The class was considerably smaller than it had been at the beginning of the summer, and each of the remaining cadets had their own strengths. Kali was top in flight simulations, Alex and Jenna were tied for top academic scores, and Sunny had the best physical endurance scores, despite her tiny stature.
 “Today we’ll see who’s really at the top of the class, won’t we?” Sunny yelled happily. “Today we pilot a real mech.”
 Just then, as it did every day at 7:00 sharp, the door slammed open. Senior Cadet Ingrid Schumann stepped briskly through the door and gazed around her with sharp eyes.
 “Which mech do you think you’ll get, Kali?” Sunny continued, ignoring the senior cadet’s entrance.
 “Quiet, Cadet Chaudry,” Ingrid snapped, though Kali hadn’t spoken. “No talking during inspection.”
 Sunny giggled.
 Ingrid ignored Sunny as she strode between the bunks. Kali felt sinking sensation in her stomach as Ingrid approached. Of course she had been blamed for Sunny’s outburst. Nothing she ever did seemed to satisfy Ingrid. Sometimes she wondered why she tried.
 Kali just closed her eyes and, as Bear had instructed, pictured herself in the cockpit of a real fighter, soaring through the sky.
 “Pay attention, Cadet Chaudry,” Ingrid snapped.
 Kali opened her eyes, and suppressed the urge to sigh.
 Ingrid continued to inspect each bunk, occasionally stopping to flick away and imaginary particle of dust, or smooth an imaginary wrinkle, until, apparently satisfied, she stepped into the center of the room.
 “Listen up, Cadets. This morning, I’m taking you to the airfield, where you’ll be given your mech assignments. Two cadets will be assigned to each mech- one pilot, and one co-pilot. There are three types of mech- the fighters, which are assigned to the defense force, passenger/freight vehicles, and search-and-rescue mech. Each kind of mech can transform to suit the environment where you’ll be piloting, and you’ll practice piloting in a variety of environments, but today we’re going to focus on atmospheric flight.”
 Even Ingrid couldn’t suppress the collective cheer that went up at that statement.
After Ingrid had announced the day’s assignment, she’d proceeded to torture all of the cadets with two hours of repetitive calisthenics. They exercised outside, in full view of the airfield, but every time someone’s eyes wandered in the direction of the mech that stood in a line at the end of the airfield- waiting for the students- Ingrid would yell at the offender, and make them run laps.
Even so, everyone got a good look at the mech. Soon it became clear that there were too many students, and too few mech.
“There are 25 students, and 12 mech,” Sunny gasped as she did jumping jacks. “But if there’s only one pilot and one co-pilot…”
“I’m sure they’ll just assign three to one mech,” Alex gasped back.
“But there’s not room in a cockpit, if you include the instructor,” Jenna said.
“Maybe they’re going to-“ Sunny started,
“No talking cadets. Just for that, 10 laps around the track. We won’t go to the airfield until everyone finishes,” Ingrid snapped.
There was a collective groan from the junior cadets, and they all headed to the track.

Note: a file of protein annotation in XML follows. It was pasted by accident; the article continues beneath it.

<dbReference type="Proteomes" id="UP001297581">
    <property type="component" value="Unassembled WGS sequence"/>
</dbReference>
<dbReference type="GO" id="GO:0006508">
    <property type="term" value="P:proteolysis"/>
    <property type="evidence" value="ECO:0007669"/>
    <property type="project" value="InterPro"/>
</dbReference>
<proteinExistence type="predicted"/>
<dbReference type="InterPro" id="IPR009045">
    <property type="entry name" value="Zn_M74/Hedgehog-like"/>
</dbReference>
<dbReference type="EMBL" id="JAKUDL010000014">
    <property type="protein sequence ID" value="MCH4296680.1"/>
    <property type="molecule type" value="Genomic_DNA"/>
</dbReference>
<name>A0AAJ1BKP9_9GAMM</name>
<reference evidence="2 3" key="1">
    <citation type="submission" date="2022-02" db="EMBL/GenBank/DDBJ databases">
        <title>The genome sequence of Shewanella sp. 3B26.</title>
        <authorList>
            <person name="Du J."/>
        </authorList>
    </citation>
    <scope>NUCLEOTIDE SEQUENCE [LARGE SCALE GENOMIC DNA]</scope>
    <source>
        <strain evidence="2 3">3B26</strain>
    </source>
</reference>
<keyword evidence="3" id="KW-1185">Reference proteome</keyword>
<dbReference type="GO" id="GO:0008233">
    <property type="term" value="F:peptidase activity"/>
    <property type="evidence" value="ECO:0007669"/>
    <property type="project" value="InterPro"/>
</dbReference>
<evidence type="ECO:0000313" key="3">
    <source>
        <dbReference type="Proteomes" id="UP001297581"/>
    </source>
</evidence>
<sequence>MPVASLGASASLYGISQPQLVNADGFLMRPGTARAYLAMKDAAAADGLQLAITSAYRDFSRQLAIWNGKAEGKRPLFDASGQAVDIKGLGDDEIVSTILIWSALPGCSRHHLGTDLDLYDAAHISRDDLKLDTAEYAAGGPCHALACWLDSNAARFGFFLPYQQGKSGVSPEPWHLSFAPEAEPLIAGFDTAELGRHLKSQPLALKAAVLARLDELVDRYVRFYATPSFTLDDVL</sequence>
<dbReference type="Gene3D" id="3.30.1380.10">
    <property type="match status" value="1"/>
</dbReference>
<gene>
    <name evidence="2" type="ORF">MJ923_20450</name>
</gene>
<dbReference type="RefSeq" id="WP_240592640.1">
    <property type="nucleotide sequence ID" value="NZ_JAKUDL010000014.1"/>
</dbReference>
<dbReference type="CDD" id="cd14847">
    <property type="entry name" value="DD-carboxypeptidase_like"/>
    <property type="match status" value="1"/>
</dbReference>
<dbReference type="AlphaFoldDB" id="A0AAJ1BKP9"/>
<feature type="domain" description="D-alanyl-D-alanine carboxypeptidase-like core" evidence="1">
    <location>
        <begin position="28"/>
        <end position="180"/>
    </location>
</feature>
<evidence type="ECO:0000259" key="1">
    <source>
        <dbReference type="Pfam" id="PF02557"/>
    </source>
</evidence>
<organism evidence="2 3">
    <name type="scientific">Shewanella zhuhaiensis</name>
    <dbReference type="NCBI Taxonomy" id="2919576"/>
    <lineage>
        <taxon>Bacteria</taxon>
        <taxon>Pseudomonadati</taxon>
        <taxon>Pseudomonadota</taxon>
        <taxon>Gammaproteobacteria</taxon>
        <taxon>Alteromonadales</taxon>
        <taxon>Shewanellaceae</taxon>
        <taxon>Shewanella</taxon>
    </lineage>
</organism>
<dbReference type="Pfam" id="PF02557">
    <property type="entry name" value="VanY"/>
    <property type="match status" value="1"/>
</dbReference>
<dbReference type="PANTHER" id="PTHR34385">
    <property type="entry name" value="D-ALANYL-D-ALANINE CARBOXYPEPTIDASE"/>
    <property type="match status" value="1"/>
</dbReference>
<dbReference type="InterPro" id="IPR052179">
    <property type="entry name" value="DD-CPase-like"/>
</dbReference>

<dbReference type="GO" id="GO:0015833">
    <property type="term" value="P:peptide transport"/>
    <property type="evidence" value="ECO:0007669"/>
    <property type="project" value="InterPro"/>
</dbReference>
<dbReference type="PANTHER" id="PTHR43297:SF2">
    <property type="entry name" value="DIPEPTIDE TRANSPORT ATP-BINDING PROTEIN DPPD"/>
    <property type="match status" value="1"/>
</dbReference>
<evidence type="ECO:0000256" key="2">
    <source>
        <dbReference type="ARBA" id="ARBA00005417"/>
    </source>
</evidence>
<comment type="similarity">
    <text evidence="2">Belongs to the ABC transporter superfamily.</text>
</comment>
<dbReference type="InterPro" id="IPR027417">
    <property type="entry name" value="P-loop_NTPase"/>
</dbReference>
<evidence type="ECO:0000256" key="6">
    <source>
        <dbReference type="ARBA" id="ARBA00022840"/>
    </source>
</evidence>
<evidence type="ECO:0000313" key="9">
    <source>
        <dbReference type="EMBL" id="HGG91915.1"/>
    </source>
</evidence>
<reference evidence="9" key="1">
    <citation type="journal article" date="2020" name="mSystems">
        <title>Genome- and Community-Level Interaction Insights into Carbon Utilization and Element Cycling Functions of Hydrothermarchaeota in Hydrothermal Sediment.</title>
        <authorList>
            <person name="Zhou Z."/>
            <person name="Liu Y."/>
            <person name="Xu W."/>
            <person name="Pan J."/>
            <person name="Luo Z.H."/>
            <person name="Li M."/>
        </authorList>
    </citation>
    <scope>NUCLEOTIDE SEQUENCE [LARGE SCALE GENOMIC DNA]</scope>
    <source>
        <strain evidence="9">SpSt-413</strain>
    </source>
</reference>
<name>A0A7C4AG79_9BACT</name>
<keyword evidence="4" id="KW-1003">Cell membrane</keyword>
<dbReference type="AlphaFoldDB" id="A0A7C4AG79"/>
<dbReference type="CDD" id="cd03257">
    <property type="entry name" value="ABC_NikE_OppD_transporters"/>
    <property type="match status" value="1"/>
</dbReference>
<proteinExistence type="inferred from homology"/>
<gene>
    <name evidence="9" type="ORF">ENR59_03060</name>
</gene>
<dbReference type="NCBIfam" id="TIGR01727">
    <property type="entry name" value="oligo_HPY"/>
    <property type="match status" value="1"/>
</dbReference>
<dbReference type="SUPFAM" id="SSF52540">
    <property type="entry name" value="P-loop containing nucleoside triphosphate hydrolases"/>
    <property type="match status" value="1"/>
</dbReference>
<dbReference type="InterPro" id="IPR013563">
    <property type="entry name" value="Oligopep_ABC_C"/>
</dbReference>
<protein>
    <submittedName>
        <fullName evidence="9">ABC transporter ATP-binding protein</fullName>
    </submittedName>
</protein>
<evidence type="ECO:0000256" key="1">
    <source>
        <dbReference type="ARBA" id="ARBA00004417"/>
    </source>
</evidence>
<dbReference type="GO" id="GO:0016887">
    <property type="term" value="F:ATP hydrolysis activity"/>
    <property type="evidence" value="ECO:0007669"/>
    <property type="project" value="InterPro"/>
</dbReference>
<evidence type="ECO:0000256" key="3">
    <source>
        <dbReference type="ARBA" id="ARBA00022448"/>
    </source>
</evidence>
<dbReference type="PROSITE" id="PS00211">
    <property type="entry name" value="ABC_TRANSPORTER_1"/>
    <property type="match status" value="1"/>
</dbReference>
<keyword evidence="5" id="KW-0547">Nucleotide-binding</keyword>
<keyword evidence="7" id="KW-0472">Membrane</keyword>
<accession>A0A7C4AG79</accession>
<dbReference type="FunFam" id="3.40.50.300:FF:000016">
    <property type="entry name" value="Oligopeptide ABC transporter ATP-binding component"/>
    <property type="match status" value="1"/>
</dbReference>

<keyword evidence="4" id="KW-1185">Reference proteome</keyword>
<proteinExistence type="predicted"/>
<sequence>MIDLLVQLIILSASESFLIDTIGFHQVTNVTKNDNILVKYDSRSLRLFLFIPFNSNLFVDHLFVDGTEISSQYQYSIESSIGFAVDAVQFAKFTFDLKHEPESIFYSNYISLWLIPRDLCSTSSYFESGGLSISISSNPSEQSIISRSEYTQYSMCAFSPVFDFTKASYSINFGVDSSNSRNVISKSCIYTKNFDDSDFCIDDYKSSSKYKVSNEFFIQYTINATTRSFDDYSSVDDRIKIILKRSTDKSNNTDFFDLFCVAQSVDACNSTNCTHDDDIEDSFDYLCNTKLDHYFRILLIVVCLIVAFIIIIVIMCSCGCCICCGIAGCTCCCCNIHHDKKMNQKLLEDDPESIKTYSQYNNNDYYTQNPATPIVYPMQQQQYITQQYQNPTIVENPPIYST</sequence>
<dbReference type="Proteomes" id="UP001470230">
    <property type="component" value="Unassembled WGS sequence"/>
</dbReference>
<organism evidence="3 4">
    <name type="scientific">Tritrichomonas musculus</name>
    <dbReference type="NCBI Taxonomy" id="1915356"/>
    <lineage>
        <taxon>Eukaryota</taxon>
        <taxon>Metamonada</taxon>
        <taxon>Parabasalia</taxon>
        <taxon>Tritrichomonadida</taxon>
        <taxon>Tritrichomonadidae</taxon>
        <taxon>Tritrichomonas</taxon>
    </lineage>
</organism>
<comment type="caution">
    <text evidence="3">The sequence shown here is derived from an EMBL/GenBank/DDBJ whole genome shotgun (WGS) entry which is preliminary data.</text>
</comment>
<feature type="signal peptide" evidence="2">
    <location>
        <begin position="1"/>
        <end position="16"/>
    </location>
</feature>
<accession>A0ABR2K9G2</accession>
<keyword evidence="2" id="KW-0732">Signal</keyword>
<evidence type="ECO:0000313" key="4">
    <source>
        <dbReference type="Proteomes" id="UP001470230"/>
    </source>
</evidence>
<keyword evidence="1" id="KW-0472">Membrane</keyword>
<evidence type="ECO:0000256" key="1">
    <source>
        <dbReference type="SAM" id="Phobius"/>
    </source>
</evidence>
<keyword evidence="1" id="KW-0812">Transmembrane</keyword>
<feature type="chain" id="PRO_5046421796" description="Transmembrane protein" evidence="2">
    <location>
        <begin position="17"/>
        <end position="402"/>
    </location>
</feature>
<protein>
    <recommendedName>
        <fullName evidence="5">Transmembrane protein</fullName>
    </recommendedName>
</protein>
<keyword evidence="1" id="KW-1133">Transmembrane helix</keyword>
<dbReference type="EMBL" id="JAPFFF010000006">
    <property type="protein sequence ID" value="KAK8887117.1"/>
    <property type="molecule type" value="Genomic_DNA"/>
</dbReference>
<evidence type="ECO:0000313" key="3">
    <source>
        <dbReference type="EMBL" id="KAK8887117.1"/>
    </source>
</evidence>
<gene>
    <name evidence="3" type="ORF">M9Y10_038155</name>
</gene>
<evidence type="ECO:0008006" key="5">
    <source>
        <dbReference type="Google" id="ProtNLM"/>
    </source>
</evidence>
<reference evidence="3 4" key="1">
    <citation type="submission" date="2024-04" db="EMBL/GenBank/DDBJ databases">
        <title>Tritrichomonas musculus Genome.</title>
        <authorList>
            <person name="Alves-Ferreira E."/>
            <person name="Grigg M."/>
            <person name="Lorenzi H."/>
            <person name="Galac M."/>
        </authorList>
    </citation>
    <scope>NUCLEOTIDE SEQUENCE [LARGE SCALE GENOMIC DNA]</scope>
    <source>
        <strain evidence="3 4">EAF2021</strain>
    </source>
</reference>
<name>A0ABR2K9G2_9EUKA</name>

10 laps later, an exhausted and subdued junior cadet corps made their way to the airfield. Kali stood near the back of the group and stared up at the mech. The first one was a shining black fighter- an f-5 almost identical to the one she flew on Astralnet. It was solid- the black metal glinting in the sunlight. If she had been bold enough to reach out her hand, she could have touched it.
Each Mech in line was progressively older, and the very last was an old model J-16 freighter, complete with rusted bolts and poorly patched metal.
Kali wondered which would be worse: being assigned to the J-16 as pilot, or the f-5 as co-pilot? She just as soon realized that the worst fate would be to have no assignment at all. Would she be the one to go? She was top of the class in simulations, and at least the top 5 academically, but her physical endurance was, by far, the worst in the class. Ingrid has always emphasized that simulations meant nothing in the real world.
She looked around and saw her own fears reflected in the frowns of those around her- who would be the odd person out?
The f-5’s hatch opened, then, and Senior Cadet Miller jumped out of the cockpit with a clipboard in his hand, and his signature cocky grin on his face.
“Ok Cadets- at ease. Gather around; I have your assignments right here.
“First up is the J-16. Cadet Goldberg, you’re the pilot. Cadet Lucas, you’re the co-pilot.”
Alex shot Kali a wry grin before jogging over to his mech, Maria on his heels, to meet his instructor.
Cadet Miller went down the list, working his way up to the F-5. Every time he read a name, Kali’s heart would skip a beat. He got to the f-5, and she was among the three left.
“Finally, we have the f-5. Cadet Brown, you’re the pilot. Cadet Owens, you’re the co-pilot.”
Sunny and Jenna smiled and high fived before rushing over to the f-5. Then, halfway there, Sunny looked back and pointed to Kali.
“Hey- Cadet Miller, what about Kali?”
“Cadet Chaudry- you have a special assignment.” Cadet Miller smirked and gestured to Ingrid. “Go with Cadet Schumann.”
Sunny and Jenna each gave Kali a sympathetic smile before turning back to Cadet Miller.
Ingrid gazed at Kali for a moment with a sadistic grin on her face before she turned back to the hangar.
“Follow me, Cadet,” she said.